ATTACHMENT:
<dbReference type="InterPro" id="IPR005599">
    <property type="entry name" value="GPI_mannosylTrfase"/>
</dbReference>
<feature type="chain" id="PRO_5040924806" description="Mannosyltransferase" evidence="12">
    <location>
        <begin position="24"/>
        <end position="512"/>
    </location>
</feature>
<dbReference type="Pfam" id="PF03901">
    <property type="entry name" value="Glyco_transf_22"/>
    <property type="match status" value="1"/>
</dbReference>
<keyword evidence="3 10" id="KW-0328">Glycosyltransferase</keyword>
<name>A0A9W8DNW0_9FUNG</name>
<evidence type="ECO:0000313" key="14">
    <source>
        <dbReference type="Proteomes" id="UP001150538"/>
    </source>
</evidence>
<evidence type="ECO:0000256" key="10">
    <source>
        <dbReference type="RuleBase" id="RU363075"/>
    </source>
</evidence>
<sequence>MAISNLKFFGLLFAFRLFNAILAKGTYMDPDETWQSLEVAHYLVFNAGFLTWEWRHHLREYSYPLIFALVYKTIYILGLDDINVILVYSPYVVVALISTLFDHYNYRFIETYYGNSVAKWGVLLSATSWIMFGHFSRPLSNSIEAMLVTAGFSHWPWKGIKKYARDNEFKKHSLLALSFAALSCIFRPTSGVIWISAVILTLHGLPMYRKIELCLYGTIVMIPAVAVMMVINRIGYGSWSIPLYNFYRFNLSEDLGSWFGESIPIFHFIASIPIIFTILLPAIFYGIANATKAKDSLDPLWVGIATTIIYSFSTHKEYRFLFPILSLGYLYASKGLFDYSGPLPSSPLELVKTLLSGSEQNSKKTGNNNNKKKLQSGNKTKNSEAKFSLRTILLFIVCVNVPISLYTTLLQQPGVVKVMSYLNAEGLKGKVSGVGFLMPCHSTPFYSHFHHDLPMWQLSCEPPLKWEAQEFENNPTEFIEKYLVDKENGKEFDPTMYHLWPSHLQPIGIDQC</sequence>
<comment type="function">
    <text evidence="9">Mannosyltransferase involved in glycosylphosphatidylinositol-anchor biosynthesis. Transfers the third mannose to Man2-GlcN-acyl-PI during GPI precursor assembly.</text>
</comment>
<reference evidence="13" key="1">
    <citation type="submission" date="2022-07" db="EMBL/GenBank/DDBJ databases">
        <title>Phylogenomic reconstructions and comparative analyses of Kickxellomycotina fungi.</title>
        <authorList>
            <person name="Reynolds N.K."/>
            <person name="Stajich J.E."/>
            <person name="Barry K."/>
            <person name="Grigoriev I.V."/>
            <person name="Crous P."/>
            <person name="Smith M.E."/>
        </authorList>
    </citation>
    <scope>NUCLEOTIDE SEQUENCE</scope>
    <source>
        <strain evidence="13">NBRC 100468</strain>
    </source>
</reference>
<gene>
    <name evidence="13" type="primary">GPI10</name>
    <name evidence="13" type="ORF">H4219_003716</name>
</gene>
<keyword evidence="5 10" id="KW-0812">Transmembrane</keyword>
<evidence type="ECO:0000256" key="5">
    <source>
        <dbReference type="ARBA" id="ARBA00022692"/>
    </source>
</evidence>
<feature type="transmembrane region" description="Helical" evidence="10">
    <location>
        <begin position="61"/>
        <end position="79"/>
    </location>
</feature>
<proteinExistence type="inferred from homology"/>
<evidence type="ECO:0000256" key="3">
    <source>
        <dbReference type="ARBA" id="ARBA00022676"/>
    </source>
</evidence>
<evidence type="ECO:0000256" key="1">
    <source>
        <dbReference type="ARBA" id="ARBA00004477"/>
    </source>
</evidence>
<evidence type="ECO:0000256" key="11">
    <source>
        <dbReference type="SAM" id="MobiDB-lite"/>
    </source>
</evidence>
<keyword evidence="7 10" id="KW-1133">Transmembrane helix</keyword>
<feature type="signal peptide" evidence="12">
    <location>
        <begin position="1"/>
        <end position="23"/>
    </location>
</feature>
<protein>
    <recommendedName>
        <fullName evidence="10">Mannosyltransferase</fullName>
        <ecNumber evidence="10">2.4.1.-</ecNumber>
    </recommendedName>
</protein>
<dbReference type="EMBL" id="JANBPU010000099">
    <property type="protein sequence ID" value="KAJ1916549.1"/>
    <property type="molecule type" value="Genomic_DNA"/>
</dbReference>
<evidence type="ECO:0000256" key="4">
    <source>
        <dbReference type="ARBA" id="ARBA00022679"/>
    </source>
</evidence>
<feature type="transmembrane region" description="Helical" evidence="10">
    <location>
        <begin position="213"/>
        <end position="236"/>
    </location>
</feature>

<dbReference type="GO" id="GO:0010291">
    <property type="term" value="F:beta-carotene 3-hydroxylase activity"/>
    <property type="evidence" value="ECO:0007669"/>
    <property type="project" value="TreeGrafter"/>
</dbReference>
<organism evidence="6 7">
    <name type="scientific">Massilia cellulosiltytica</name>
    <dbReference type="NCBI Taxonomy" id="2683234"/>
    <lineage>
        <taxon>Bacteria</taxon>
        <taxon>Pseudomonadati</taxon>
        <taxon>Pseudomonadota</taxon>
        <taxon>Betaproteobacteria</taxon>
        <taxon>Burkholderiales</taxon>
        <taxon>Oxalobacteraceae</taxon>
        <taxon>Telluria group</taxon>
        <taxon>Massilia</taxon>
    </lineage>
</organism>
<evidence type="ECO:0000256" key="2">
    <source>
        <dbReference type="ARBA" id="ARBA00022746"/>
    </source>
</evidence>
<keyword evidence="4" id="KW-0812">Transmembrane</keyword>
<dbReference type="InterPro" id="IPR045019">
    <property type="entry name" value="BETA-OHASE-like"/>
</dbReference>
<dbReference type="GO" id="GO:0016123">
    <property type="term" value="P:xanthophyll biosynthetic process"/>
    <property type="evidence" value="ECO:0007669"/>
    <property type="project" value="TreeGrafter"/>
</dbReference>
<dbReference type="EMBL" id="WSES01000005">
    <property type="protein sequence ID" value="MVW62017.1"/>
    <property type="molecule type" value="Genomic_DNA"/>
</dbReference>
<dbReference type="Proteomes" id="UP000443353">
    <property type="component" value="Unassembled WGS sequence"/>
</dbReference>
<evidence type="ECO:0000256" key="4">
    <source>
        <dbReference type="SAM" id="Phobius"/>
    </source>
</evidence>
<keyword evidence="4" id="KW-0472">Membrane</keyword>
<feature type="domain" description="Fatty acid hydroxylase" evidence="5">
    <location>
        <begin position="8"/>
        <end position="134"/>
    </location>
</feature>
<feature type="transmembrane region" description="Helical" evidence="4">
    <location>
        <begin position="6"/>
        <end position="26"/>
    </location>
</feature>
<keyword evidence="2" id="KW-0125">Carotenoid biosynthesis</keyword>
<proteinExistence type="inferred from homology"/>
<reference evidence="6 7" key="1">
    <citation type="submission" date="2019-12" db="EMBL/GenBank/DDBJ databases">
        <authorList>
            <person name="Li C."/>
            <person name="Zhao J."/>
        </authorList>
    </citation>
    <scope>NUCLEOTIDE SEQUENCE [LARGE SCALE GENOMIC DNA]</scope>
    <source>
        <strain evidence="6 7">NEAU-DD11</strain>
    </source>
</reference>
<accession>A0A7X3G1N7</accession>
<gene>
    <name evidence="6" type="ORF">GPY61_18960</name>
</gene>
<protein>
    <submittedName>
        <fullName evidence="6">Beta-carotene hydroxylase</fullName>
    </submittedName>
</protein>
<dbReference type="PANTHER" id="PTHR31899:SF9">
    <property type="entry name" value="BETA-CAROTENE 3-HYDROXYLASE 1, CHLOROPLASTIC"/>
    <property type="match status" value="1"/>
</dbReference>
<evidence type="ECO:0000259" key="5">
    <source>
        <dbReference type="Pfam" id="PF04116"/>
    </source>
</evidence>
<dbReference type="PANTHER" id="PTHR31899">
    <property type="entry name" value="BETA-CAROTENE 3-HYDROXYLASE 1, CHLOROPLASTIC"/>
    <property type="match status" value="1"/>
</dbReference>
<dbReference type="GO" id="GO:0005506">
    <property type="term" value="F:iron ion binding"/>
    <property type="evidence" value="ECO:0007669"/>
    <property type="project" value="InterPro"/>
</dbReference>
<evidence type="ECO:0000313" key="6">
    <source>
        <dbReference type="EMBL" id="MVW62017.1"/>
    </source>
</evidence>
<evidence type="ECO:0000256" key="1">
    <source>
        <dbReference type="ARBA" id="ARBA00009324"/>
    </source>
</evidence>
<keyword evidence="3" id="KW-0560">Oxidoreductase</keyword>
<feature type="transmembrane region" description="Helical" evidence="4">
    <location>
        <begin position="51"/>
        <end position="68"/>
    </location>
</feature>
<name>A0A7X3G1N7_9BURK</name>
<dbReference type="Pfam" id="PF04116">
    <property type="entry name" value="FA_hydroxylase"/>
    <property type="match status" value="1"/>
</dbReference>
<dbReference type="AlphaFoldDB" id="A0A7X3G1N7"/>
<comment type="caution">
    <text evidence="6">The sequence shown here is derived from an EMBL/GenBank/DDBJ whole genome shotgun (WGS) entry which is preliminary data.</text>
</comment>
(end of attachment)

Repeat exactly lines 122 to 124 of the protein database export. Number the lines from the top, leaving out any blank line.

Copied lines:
        <taxon>Telluria group</taxon>
        <taxon>Massilia</taxon>
    </lineage>